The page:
Wij zijn een groepje van drie derdejaars bachelor-studenten op de Technische Universiteit van Eindhoven die graag in contact zouden komen met HAVO/VWO wiskunde leraren voor het ontwikkelen van een online wiskunde hulpmiddel. Wij zijn bezig met een project van twee maanden, waarbij de wensen van gebruikers van technologie centraal staan.

Door middel van een groepsgesprek van ongeveer een uur met enkele wiskundedocenten willen wij bespreken welke problemen zij ervaren in de les en op welke manier individu-gerichte software hen daarbij zou kunnen helpen. Voor dit gesprek komen wij graag naar uw school.

Met de hulp van deze focusgroep zal het doel van ons prototype worden bepaald. In overleg met de school zouden wij dit prototype enkele weken later (kort) willen laten testen door leerlingen.

Graag horen wij of een of meerdere wiskunde docenten op uw school interesse hebben in dit gesprek!

Met vriendelijke groet,

Peter Visser, mede namens Tom Verberk en Ruben Haakman"


From four schools (Eckart college, Were Di college, Carolus Borromeus college and Stedelijk college) we have received positive reactions, all with groups of two or more teachers. Due to their full agenda's and time-constraints, we decided it would be easier to have seperate focus-group conversations at each school. In this way the different didactic methods of the schools can be discussed more in depth as well. We could use results from earlier talks in later talks to have some (one-way) feedback between teachers. Two more school reacted, only to indicate that they did not have time, though they found the project interesting. In the case of no positive reactions, these schools would have been called, to follow up on the mail. However, given the positive reactions, this was not necessary.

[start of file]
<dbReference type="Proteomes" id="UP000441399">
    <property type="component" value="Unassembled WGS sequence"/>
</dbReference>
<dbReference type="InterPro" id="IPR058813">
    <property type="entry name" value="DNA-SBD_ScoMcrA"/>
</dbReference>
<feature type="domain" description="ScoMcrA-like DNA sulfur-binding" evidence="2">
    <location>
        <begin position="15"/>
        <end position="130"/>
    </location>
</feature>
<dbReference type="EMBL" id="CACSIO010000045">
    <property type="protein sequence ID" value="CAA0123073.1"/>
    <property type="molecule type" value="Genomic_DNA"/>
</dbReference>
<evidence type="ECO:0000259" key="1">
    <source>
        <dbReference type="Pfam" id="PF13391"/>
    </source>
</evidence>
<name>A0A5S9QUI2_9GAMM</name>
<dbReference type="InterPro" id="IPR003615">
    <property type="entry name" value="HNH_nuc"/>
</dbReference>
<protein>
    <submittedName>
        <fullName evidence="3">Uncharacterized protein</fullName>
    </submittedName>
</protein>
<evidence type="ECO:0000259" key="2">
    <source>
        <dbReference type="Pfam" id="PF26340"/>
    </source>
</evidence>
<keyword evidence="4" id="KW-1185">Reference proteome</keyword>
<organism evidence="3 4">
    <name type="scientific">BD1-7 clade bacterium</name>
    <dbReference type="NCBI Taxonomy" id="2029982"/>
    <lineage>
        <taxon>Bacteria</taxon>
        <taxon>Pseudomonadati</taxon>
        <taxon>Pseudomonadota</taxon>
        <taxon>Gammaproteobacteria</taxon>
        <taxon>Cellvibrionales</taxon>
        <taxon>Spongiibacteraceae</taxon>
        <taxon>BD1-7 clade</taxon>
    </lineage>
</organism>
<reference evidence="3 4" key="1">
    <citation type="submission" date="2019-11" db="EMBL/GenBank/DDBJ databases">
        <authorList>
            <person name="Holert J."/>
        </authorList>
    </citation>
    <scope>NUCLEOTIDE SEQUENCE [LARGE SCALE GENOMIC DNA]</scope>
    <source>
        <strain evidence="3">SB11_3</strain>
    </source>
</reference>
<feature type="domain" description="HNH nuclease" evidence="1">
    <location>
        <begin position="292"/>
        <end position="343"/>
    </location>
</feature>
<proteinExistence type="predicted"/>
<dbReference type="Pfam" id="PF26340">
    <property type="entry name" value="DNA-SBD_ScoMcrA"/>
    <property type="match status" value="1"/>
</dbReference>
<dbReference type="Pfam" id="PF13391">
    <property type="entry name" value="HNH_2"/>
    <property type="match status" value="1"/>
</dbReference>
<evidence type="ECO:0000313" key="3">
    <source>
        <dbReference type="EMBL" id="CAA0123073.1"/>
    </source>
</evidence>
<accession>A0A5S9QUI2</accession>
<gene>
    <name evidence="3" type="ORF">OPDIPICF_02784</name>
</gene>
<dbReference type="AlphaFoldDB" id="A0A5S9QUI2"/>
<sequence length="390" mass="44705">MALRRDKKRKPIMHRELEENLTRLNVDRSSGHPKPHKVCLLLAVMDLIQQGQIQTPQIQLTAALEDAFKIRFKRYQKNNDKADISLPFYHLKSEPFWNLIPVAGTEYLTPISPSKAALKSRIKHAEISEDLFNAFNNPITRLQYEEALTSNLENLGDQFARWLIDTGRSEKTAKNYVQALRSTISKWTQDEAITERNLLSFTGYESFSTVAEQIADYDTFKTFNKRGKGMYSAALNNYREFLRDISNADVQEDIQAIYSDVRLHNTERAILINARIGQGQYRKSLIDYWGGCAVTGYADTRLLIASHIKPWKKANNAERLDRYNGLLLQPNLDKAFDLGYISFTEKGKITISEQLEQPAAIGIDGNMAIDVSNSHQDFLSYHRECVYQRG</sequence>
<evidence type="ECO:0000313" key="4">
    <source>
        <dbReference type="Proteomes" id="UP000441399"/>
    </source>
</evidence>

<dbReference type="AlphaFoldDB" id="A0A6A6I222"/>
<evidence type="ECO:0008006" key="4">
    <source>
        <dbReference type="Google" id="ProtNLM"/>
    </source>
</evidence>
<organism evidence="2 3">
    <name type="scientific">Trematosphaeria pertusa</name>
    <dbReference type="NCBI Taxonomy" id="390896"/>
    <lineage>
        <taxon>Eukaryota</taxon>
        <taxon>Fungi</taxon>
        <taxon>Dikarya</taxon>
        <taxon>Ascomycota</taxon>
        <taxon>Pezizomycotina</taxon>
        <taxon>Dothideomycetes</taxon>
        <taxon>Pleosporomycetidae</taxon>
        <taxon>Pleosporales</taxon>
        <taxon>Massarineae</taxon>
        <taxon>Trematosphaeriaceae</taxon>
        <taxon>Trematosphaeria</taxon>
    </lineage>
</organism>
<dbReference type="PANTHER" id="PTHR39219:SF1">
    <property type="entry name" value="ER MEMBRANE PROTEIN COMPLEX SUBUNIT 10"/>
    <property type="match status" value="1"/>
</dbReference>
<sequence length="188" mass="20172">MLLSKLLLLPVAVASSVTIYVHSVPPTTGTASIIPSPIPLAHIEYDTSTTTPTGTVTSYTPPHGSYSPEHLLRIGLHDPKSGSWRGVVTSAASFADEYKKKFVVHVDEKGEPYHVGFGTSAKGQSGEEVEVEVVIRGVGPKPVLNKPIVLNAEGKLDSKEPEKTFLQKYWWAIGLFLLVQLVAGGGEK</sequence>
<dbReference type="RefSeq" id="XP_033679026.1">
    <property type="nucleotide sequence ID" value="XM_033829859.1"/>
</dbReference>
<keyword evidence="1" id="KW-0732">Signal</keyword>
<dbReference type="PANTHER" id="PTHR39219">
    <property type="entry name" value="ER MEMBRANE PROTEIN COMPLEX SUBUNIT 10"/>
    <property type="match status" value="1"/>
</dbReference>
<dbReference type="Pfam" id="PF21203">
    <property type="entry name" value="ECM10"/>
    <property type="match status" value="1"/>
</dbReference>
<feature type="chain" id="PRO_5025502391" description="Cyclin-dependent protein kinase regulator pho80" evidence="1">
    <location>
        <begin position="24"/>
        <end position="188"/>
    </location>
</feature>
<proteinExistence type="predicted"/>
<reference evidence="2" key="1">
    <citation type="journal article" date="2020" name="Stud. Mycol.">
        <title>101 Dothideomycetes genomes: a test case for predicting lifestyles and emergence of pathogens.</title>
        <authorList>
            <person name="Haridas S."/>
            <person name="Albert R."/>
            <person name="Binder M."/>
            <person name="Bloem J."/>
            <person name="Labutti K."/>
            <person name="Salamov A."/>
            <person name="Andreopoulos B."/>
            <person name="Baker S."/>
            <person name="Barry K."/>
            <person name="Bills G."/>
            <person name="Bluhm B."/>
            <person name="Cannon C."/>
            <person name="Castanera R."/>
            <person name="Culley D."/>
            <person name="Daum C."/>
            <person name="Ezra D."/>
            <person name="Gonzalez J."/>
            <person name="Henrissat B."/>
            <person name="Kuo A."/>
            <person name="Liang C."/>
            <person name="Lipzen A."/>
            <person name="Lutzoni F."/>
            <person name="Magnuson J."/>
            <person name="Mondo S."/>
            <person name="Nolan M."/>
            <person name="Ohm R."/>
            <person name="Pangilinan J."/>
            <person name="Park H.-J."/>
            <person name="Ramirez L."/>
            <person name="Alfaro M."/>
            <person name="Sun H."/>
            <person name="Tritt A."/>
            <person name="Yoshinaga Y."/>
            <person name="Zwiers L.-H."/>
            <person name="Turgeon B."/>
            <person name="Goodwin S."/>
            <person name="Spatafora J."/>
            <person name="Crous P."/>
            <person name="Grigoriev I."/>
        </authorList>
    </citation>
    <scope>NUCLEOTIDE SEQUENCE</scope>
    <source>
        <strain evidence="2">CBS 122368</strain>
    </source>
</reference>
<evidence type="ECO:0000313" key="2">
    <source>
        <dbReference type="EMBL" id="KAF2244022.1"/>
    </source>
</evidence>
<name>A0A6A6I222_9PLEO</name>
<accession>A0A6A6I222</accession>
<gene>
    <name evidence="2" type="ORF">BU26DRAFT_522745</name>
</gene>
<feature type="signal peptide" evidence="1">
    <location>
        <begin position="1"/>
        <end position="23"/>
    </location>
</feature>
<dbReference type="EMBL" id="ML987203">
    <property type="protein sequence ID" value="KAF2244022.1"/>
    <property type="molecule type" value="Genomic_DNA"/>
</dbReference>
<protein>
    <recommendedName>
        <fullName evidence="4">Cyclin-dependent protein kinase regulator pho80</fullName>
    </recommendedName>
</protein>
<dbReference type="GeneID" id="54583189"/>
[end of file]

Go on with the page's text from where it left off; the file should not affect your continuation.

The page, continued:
Due to some delay between mails, and the busy schedules of the teachers, the two interviews that materialised were held on the 30th of September (4 teachers, Eckart college) and the 1st of October (2 teachers, Were Di college). The contact with Carolus Borromeus took much longer to react, and eventually did not react, so sadly this option had to be removed from our focusgroup. The fourth school reacted only in the second-to-last week of our project, and any feedback from this meeting (likely to occur even later) would not be useful in our prototype-development.


A question list has been prepared, with possible follow up aspects, to guide the discussion of the teachers in the focusgroup, and to try to optimize useful information for our design choices. The points will not be checked off like an interview, but are a guide for the discussion. The concept of quantitative studies, and specifically the focus group (or group discussion) format has been studied with the help of a basic textbook (An Introduction to Qualitative Research: Learning in the Field - Rossman & Rallis). The question-points, and sub-points, are shown below, in Dutch, since the subjects and interviewer are Dutch, and this will improve the quality of the discussion. First the interviewer will shortly introduce himself and explain the project and the goal of the discussion.

Note: Due to the relatively slow process of setting up meetings, due to slow mail-contact and full teacher agenda's) the interviews happened later in our project that we had envisioned. For this reason the nature of the interview changed somewhat. The initial questionlist was still used, but relatively less time was spend on these questions, and that time was used to ask more specific question about the design-decision we had already made (in order to progress in our limited-time project). These questions naturally fitted after the initial questions.

1. korte introductie van elke docent: opleiding, ervaring (jaren, klassen, niveaus)

2. didactische methode van school: boek, lesgeven, hulpmiddelen - pluspunten - verbeterpunten

3. individuele methoden van docenten

4. problemen met wiskunde-overbrengen?
- wat ter tafel komt!
- concentratie?
- hoofdrekenen vs rekenmachine?
- hoeveelheid oefenen (buiten de les)?